When project managers are trying to manage work activities, issues arise on a regular basis that he must deal with. Some are minor, simply just making the decision of one thing over another, while in other cases a problem has actually occurred and needs a response and corrective action. When the project manager has no time to think of a best-case scenario response, “reacting” to a problem indicates the problem has already occurred and the project manager is simply performing damage control.

Project managers discipline themselves to allocate time before a project starts to identify potential problems, predict the probability of occurrence, analyze potential impact to the project, and use resources available to identify best case scenario responses. This is an example of working in a “proactive” response mode. When project managers are proactive in response planning, they have a roadmap of potential problems and are almost waiting for them to occur. From this position, in some cases the project manager and project staff can actually make alterations to a work activity prior to a potential risk to simply eliminate it. Being proactive in risk identification and response planning gives the project manager confidence throughout the project lifecycle that they can not only see problems before they happen, but they have an opportunity to eliminate them, or, at worst, have a response for a best-case scenario outcome that is in the best interest of the project in the organization.

Problem Management Versus Change Management

Although project managers do the best they can in identifying potential “problems” that may occur throughout the project lifecycle, the one uncertainty project managers cannot plan for are any changes that will be required throughout the project lifecycle. As we have seen, when the project manager operates in a proactive mode, it is because she has developed a process that outlines steps to take in certain scenarios. As we have seen, developing a risk management plan is a process the project manager can follow to consistently deal with potential problems. Another process the project manager can use is to address changes required throughout the project lifecycle.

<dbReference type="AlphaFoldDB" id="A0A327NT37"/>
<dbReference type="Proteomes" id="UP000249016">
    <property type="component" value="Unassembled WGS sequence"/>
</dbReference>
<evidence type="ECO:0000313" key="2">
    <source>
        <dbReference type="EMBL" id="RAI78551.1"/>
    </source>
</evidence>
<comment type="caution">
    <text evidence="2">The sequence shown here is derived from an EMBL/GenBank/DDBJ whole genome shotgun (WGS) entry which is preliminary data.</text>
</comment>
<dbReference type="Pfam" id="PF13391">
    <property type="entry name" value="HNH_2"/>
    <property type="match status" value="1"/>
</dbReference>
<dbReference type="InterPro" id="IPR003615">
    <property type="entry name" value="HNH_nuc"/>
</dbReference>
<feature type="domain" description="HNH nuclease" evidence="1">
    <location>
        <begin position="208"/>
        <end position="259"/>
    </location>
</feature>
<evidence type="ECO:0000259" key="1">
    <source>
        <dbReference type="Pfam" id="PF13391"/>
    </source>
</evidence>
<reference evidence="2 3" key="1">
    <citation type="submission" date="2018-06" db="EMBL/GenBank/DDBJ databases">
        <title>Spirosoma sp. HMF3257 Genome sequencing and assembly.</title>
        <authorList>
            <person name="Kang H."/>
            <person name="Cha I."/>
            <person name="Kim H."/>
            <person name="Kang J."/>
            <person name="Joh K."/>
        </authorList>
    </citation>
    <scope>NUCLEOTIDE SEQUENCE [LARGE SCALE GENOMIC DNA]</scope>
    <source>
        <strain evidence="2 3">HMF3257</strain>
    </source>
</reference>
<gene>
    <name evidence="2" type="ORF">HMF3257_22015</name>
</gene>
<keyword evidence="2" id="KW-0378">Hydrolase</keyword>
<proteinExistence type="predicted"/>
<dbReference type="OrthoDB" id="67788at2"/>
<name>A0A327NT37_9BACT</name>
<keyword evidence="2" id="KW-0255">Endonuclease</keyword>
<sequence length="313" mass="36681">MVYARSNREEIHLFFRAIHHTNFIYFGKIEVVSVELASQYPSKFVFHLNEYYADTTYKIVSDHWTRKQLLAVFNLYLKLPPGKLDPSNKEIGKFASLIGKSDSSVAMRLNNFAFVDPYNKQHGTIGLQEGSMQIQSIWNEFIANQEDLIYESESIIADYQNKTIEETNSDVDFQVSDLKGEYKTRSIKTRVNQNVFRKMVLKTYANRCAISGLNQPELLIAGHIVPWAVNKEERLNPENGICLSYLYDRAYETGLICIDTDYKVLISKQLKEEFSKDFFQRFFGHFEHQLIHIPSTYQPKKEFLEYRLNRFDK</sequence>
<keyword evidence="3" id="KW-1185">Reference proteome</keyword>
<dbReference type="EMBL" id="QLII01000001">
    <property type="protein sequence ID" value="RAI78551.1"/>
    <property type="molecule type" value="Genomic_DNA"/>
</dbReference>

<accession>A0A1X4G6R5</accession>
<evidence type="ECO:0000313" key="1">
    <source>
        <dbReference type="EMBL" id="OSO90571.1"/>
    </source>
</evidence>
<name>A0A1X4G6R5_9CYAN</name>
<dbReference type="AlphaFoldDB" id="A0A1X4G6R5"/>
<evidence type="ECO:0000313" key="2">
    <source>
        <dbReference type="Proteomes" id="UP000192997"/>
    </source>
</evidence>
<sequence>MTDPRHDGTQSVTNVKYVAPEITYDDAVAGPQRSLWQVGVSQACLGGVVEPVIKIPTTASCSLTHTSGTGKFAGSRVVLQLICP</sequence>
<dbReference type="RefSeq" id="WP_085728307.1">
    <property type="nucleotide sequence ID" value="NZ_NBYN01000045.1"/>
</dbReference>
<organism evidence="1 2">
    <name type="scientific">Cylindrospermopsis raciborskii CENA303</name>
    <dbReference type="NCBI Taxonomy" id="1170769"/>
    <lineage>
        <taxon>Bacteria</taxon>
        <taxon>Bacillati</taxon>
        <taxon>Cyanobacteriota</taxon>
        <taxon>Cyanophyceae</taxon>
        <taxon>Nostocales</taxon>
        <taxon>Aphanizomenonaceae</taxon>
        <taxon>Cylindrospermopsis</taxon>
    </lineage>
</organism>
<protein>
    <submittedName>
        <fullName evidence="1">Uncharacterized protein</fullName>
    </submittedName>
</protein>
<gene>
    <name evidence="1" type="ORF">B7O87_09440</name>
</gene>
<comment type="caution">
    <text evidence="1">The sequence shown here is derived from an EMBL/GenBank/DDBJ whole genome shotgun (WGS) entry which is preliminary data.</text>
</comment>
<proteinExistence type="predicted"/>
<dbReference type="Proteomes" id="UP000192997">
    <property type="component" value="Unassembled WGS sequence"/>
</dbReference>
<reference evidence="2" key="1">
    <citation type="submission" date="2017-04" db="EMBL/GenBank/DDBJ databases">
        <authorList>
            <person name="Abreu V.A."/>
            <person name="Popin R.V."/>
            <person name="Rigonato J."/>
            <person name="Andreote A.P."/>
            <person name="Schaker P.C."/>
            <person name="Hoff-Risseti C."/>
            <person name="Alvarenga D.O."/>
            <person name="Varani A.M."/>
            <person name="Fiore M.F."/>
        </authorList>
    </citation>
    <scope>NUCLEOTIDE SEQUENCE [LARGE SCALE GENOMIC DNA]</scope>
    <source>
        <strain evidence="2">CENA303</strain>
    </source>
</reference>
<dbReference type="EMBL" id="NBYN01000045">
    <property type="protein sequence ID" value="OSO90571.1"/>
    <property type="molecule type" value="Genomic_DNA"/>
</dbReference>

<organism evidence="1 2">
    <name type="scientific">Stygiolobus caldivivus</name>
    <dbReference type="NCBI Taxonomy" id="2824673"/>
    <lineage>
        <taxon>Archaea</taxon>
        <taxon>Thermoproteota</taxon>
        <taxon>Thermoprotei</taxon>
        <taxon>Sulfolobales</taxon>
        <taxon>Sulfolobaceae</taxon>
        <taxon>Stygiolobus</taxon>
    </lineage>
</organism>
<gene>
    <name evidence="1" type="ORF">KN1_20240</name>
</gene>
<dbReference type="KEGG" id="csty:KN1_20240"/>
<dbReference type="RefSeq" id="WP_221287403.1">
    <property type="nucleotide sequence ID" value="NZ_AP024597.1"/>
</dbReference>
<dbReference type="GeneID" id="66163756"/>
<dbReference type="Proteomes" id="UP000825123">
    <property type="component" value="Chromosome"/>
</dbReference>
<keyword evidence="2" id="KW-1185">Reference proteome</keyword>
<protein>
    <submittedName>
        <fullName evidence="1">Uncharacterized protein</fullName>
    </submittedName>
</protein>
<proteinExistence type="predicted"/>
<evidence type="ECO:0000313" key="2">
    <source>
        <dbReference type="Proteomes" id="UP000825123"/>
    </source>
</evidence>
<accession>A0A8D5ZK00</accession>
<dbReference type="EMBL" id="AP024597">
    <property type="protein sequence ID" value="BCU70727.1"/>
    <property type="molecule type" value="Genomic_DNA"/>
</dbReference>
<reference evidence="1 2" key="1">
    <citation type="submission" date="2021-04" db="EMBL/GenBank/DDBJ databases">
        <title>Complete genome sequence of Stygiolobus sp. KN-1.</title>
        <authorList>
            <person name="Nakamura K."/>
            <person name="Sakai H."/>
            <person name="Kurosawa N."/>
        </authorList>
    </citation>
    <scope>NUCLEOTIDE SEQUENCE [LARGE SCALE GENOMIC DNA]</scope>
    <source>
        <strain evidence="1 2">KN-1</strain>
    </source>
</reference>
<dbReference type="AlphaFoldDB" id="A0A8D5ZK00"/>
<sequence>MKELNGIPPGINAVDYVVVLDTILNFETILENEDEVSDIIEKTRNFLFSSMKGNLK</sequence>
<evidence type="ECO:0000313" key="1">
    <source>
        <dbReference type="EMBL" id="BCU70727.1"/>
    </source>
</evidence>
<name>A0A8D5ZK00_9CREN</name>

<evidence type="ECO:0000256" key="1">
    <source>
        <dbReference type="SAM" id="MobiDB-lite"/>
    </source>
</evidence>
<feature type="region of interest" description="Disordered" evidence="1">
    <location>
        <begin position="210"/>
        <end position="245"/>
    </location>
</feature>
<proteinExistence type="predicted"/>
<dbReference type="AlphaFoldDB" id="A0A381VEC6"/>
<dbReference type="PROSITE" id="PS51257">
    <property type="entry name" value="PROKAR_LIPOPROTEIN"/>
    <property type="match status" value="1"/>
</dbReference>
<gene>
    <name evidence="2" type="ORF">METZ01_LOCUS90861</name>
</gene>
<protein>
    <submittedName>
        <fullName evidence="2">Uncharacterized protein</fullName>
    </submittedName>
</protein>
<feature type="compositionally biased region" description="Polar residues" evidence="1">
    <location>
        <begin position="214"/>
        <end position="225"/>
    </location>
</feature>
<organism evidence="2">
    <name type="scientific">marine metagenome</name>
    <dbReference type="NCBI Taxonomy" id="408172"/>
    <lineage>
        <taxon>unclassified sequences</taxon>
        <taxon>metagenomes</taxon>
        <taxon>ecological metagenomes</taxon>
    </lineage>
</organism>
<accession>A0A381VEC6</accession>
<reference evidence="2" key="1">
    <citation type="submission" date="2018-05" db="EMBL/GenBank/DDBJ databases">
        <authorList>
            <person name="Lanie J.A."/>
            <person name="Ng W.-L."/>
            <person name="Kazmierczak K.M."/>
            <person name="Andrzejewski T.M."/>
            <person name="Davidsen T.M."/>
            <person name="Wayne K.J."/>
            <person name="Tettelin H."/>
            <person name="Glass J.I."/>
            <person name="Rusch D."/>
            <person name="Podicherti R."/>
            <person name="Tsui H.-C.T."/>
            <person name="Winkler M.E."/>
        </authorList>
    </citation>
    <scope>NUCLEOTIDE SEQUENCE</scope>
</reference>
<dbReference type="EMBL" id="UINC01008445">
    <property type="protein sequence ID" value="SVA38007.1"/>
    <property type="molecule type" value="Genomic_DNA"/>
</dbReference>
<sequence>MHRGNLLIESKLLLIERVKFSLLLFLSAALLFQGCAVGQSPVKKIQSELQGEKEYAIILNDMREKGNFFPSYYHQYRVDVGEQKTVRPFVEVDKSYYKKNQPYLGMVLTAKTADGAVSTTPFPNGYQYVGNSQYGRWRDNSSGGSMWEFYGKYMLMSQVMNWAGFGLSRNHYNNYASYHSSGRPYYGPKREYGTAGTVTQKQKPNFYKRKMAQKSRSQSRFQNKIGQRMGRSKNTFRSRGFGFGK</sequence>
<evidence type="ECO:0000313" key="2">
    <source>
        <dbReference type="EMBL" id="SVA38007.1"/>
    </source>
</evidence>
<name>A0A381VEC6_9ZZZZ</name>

Some project managers view change as a problem—and therefore a risk—that should be mitigated or eliminated. A customer might make a request to alter something on the project deliverable before it is completed so it will meet newly discovered conditions. As much as we would love to have the customer understand “all” specifications required for their deliverable at the beginning of a project, in some situations the customer may be working within a developing environment, and alterations to the deliverable might have to be made in order for it to work correctly in what the customer is developing. In this case, allowing for a project deliverable to be changed on the fly would be seen as good customer service.

In other cases, items that are procured might have to be altered slightly depending on availability or work required by an externally subcontracted resource. These types of changes are also inevitable but should be seen as opportunities to perfect what the project is trying to accomplish, rather than as an obstacle. Like any other aspect of the project, the project manager should develop a change management process to ensure changes are conducted correctly and efficiently and are implemented with minimal impact to the project. A detailed change management process is introduced later in this book. Project managers can use this powerful tool to control how change is managed on projects.